The American Farmers for the Advancement and Conservation of Technology, or Afact, calls itself a "grass-roots organization" that came together to defend their right to use the artificial growth hormone recombinant bovine somatotropin, also known as rBST or rBGH, in their milk production. What they do not tell you is that Afact is not only an organization of dairy farmers. The group actually has close ties to Monsanto, the makers of rBGH, which is marketed under the brand name Posilac.
"Organic" Milk Class-Action Lawsuit is Underway
March 31, 2008 09:15 AM - , Organic Consumers Association
Attorneys representing 52 consumers in a lawsuit against Boulder, Colorado-based Aurora Organic Dairy and some of the nation's largest retailers will face off in court today at the federal court in the Eastern District of Missouri, Judge Richard Webber, presiding. The consumers allege that the milk they purchased, although labeled as "organic", did not meet federal organic standards. Their attorneys will argue claims including breach of contract and of implied warranty, negligent misrepresentation, unjust enrichment, and also claims under the consumer protection and deceptive trade practices statutes of several states.
Why Monsanto Doesn't Want You to Know About Those Hormones in Your Dairy
March 27, 2008 09:43 AM - , Organic Consumers Association
New York state dairy farmer John Bunting doesn't use an artificial bovine growth hormone on his cows for one key reason. He doesn't want them getting sick. "I care about my cows," he said, "I like my cows." The growth hormone in question is made by the Monsanto Company. The current debate about Monsanto's hormone involves labels. The multinational agricultural biotech company seems to be getting nervous about the prospect of telling consumers what's in their milk - or rather, what's not in their milk.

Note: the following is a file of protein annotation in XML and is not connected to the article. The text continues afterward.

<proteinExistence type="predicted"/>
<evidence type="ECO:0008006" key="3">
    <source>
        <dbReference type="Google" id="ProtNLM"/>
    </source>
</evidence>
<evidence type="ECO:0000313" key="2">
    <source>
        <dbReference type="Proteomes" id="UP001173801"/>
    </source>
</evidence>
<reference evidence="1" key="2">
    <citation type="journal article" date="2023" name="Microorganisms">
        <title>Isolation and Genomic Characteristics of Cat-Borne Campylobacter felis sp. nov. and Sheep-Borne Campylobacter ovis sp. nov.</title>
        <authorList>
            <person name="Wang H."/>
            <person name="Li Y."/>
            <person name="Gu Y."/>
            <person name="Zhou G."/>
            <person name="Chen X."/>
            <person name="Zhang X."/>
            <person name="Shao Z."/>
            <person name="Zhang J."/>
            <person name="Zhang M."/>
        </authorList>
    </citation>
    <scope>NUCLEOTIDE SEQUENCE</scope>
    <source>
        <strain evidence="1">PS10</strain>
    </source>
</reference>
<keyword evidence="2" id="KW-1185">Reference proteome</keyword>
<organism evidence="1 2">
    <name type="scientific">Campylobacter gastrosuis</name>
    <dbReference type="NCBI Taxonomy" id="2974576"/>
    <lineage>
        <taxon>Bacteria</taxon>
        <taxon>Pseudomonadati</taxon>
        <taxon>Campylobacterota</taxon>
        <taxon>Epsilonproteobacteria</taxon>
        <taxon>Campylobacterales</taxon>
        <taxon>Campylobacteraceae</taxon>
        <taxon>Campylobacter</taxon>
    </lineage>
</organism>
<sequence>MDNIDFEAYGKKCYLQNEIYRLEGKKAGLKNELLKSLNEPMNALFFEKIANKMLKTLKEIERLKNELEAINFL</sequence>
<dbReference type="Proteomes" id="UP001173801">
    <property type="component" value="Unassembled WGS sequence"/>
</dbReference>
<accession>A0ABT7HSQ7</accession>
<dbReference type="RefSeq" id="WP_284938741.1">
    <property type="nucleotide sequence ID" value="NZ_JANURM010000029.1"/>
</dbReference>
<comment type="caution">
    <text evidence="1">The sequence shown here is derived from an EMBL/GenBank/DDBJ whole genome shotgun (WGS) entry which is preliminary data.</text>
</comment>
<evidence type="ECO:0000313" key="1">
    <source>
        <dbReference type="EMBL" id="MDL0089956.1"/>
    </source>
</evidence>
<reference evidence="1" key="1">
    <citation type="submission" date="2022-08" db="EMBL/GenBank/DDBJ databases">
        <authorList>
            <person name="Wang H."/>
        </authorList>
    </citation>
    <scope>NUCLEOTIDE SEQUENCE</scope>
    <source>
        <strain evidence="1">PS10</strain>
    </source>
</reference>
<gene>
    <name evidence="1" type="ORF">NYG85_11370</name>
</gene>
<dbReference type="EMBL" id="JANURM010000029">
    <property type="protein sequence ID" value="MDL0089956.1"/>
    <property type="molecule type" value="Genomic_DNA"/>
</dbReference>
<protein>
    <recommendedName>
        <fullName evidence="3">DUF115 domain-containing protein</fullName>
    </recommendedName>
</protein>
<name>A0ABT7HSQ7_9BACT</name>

Climate change threatens Amazonian small farmers
March 26, 2008 09:36 AM - Indiana University
A six-year study of Amazonian small farmers and their responses to climate change shows the farmers are vulnerable to natural catastrophes and risky land use practices, say Indiana University Bloomington anthropologists Eduardo Brondizio and Emilio Moran. The researchers report in Philosophical Transactions of the Royal Society B (now accessible online) that an increase in climate anomalies like El Nino could ultimately drive many small farmers to ruin, forcing them into Brazilian cities that may be ill-equipped to employ, house and feed them.